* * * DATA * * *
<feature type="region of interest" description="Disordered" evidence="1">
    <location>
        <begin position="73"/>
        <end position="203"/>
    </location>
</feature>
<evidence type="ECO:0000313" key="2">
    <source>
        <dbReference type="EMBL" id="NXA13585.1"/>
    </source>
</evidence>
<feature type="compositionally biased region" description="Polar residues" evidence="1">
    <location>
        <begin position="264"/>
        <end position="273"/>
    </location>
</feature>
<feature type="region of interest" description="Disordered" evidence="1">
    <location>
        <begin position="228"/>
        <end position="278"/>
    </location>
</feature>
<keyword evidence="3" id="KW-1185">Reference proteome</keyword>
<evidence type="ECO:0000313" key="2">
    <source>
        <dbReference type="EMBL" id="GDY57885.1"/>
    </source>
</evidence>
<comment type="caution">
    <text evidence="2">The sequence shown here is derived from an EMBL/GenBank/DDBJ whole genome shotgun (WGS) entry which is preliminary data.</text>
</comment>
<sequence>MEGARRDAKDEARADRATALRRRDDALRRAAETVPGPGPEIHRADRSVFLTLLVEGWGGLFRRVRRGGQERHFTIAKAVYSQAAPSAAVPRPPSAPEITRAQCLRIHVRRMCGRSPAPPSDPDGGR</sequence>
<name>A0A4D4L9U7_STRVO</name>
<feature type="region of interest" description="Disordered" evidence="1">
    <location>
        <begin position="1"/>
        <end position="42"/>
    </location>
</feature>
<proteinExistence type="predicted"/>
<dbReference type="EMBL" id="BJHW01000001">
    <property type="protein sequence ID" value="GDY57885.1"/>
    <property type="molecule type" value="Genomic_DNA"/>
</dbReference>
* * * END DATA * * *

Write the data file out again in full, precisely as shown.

<feature type="region of interest" description="Disordered" evidence="1">
    <location>
        <begin position="73"/>
        <end position="203"/>
    </location>
</feature>
<evidence type="ECO:0000313" key="2">
    <source>
        <dbReference type="EMBL" id="NXA13585.1"/>
    </source>
</evidence>
<feature type="compositionally biased region" description="Polar residues" evidence="1">
    <location>
        <begin position="264"/>
        <end position="273"/>
    </location>
</feature>
<feature type="region of interest" description="Disordered" evidence="1">
    <location>
        <begin position="228"/>
        <end position="278"/>
    </location>
</feature>
<keyword evidence="3" id="KW-1185">Reference proteome</keyword>
<evidence type="ECO:0000313" key="2">
    <source>
        <dbReference type="EMBL" id="GDY57885.1"/>
    </source>
</evidence>
<comment type="caution">
    <text evidence="2">The sequence shown here is derived from an EMBL/GenBank/DDBJ whole genome shotgun (WGS) entry which is preliminary data.</text>
</comment>
<sequence>MEGARRDAKDEARADRATALRRRDDALRRAAETVPGPGPEIHRADRSVFLTLLVEGWGGLFRRVRRGGQERHFTIAKAVYSQAAPSAAVPRPPSAPEITRAQCLRIHVRRMCGRSPAPPSDPDGGR</sequence>
<name>A0A4D4L9U7_STRVO</name>
<feature type="region of interest" description="Disordered" evidence="1">
    <location>
        <begin position="1"/>
        <end position="42"/>
    </location>
</feature>
<proteinExistence type="predicted"/>
<dbReference type="EMBL" id="BJHW01000001">
    <property type="protein sequence ID" value="GDY57885.1"/>
    <property type="molecule type" value="Genomic_DNA"/>
</dbReference>